Henrik Grüttner – We have discussed it, semi-seriously at least, to bring someone in, but yeah, who knows? I don’t think it’s really necessary at this point, but yea, if that happens…
Erik Berggren – Only when and if it feels right.
Robert Lamu – But also, if we find a fifth member then we have to seat three people in the backseat of the bus. That’s the problem.
AAP – As artists and fans, what does it take for a band or musician to impress you?
Henrik Grüttner – Some kind of authenticity, I think. Like, people really digging what they’re doing. Then the style, the genre doesn’t really matter if it feels genuine. And, I mean, the songs have to be somewhat good. But if you can tell that ‘oh shit, they are really digging what they’re doing’ that’s infectious. And I appreciate that. Especially when stumbling on those experiences live.
Martin Larsson – Yeah, live I think you just have to believe in what you’re doing onstage and off – and I’ll like it. Record and songs just have to be good.
Henrik Grüttner – That’s a good point.
Erik Berggren – Because we’ve met bands that maybe we hadn’t been fans of, but then we meet them and talk to them and ‘these guys genuinely love what they’re doing’ and they go up onstage and they just kick ass, and you go back and listen to the album and it’s like the songs are better. Because you know that what they’re doing on that album, they believe in that 110% and they love playing every second of that. And then it’s just joyous to participate in someone doing what they love as well… so yeah, authenticity and being somehow artistically honest.
Martin Larsson – I mean it helps if it’s something a little bit unique, I think. I, personally, I don’t need to hear another Led Zeppelin or another Black Sabbath or another Hellacopters or another band that sounds like another band that already exists. I mean, all rock music shares similarities and I know that a lot people like to go and watch these bands that sound exactly like something else, but for me… it doesn’t give me anything. I’d rather see that band that sounds like no other band.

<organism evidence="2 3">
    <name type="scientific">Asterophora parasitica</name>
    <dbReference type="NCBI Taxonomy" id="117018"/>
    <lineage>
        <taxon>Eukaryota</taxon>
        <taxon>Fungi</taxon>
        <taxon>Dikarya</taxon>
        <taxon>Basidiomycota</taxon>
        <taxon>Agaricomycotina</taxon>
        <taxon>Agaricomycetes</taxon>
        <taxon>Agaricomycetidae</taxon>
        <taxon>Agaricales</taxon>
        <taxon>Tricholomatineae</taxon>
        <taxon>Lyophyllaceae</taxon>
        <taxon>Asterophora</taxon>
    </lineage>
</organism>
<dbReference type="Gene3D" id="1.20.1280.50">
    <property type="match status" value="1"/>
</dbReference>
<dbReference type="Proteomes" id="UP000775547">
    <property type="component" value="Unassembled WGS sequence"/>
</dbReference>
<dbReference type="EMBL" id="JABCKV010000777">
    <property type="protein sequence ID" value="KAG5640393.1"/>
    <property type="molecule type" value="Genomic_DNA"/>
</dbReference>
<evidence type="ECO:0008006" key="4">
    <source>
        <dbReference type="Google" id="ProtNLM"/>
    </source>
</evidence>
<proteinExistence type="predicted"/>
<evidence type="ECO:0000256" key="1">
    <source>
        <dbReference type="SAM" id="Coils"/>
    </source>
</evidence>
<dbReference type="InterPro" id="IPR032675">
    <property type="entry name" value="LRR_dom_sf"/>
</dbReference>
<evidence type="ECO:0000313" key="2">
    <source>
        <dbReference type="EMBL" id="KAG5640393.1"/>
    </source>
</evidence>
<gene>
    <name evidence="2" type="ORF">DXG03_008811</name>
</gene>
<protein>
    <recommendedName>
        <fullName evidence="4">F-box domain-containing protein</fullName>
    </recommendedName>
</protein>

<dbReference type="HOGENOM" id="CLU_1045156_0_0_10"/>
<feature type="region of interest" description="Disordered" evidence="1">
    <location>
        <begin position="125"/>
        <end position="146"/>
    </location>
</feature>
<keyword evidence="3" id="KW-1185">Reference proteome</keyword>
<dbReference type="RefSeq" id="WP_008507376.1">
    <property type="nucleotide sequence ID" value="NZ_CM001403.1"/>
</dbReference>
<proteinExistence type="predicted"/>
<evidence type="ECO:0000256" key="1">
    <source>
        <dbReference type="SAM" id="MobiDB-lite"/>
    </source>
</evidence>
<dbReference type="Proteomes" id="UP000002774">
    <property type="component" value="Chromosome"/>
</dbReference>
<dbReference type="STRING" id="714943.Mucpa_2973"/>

Henrik Grüttner – Unless it’s a tribute band. Specifically.
Martin Larsson – Of course, if it’s a cover band or a tribute band, that could be fun. Some of the bands… either they’re all dead or it’s really hard to go see them and the tribute bands fill their function. But then it’s all the way, right? There’s no disguising about what you’re doing or try to pass anything off as your own.
Robert Lamu – I think it has to be 90% old and 10% new, for me to enjoy new stuff that gets released. I need to be in the pocket, I need to know what I’m listening to, but it has to be somewhat new, can’t be only new stuff.
Martin Larsson – No of course not.
Henrik Grüttner – No, you have your preferences and stuff that you like and if it hit all of those notes with a little extra… then yeah, of course.
Martin Larsson – There’s probably also that the genres that I don’t particularly like – for me all the bands in that genre sound the same and that’s why I don’t like them.
Henrik Grüttner – Or maybe you just don’t get the nuances of that.
Martin Larsson – It could be that. But, I mean our favourite band – as a band – is probably Mastodon, that we could all agree on. It’s out favourite band. Not that it might be each and every person’s specifically favourite band, but as a unit. And I don’t think that there’s any other band that really sounds like Mastodon, I’ve never really heard of a band trying to sound like Mastodon, because I don’t think you can.
APP – When you write music, do you imagine how the songs would play out in a live situation?
Erik Berggren – No. Almost never.
Robert Lamu – Not at all.
Martin Larsson – The only thing I would say is that sometimes, maybe, when we write demos there might be drum parts there are not physically playable, so when we then record those, I at least try to make a point on making drum parts that you can perform, not that the parts are easier, but I only have two arms and two legs.